Scott's Spanish Language Page

Scott's Spanish Language Page

Spanish has always beckoned -- a language with a large following, a rich literature, and a vocabulary that overlaps English; with regular plurals, only two real genders, scarcely any declension even for pronouns, and much syntactic work performed by a few tidy prepositions. Hard to resist -- especially for one relocating to Mexico. Luckily, spoken Spanish abounds on the Web, often with visual aids; and, here in the U.S., often on television:

TV ON THE WEB Stations from Spain and the Western Hemisphere. Perhaps an even bigger selection at


UNIVISIÓN The big Spanish-language cable network has scheduling and lots of other info online here. On its TV lineup, there are telenovelas, daily dramas, news, talk shows, kids shows, and lots of music.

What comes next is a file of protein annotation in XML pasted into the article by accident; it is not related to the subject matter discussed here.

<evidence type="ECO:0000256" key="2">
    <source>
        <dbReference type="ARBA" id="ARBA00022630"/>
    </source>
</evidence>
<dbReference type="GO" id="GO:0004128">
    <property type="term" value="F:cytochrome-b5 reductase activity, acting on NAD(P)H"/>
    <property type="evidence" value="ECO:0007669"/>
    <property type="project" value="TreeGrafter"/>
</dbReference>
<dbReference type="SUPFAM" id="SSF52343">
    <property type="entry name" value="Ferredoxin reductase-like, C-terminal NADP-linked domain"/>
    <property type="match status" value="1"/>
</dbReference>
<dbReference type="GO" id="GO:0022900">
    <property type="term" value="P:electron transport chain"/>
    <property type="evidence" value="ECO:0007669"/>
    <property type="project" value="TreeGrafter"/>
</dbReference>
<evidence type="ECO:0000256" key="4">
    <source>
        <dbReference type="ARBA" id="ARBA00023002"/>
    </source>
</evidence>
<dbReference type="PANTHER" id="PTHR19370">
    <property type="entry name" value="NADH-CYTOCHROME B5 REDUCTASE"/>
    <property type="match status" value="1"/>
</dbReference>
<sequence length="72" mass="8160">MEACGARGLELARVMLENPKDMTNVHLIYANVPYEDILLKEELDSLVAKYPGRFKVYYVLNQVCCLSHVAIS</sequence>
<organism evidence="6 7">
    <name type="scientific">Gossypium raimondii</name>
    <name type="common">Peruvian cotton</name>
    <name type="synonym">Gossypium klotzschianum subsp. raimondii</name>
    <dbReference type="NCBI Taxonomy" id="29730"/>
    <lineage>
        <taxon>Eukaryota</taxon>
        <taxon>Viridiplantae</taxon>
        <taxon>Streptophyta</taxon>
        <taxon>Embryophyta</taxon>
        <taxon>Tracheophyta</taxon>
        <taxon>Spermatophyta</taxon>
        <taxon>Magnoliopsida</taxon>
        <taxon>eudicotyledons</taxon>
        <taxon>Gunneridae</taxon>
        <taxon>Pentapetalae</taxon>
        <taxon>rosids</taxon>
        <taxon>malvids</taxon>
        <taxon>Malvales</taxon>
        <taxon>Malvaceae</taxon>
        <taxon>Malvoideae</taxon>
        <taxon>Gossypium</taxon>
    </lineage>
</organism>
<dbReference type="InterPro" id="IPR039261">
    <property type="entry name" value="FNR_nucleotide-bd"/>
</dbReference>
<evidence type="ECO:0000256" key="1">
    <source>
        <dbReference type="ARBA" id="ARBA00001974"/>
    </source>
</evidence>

Our Seattle Univision station, KUNS-TV, seems to have lost some of its local production staff during a change of ownership, but still has weather reports, for instance.

TELEVISA, a Mexican network and a big supplier of content to Univision, also has a U.S. website.

TELEMUNDO is the NBC-owned rival.

LARGELY TEXT English to French, Italian & Spanish -- and vice-versa. And now, German and Russian (!) as well.
Looking for ways to include those diacritical marks? Check's Keyboard Help Page. My favorite for simplicity and portability is the Alt Key method.
Wondering about the origin of a Spanish word? The Real Academia Español has two big dictionaries on its site that sometimes provide etymologies. There's also a less-rigorous Chilean Diccionario Etimológico.
If that's not enough, an Online Latin Etymological Dictionary
Deutsche Welle offers a lot of Spanish, and parallel material is available in about thirty other languages, for those who are native speakers of less-common tongues.
The Spanish Language Page at Besides helpful tips, there are articles about linguistic history etc.
Online Games and Lessons from
Book reports: Alex recommends Complete Spanish Grammar, by Gilda Nissenberg (McGraw-Hill), a workbook in 26 units. For a handy reference work, there's Routledge's Modern Spanish Grammar.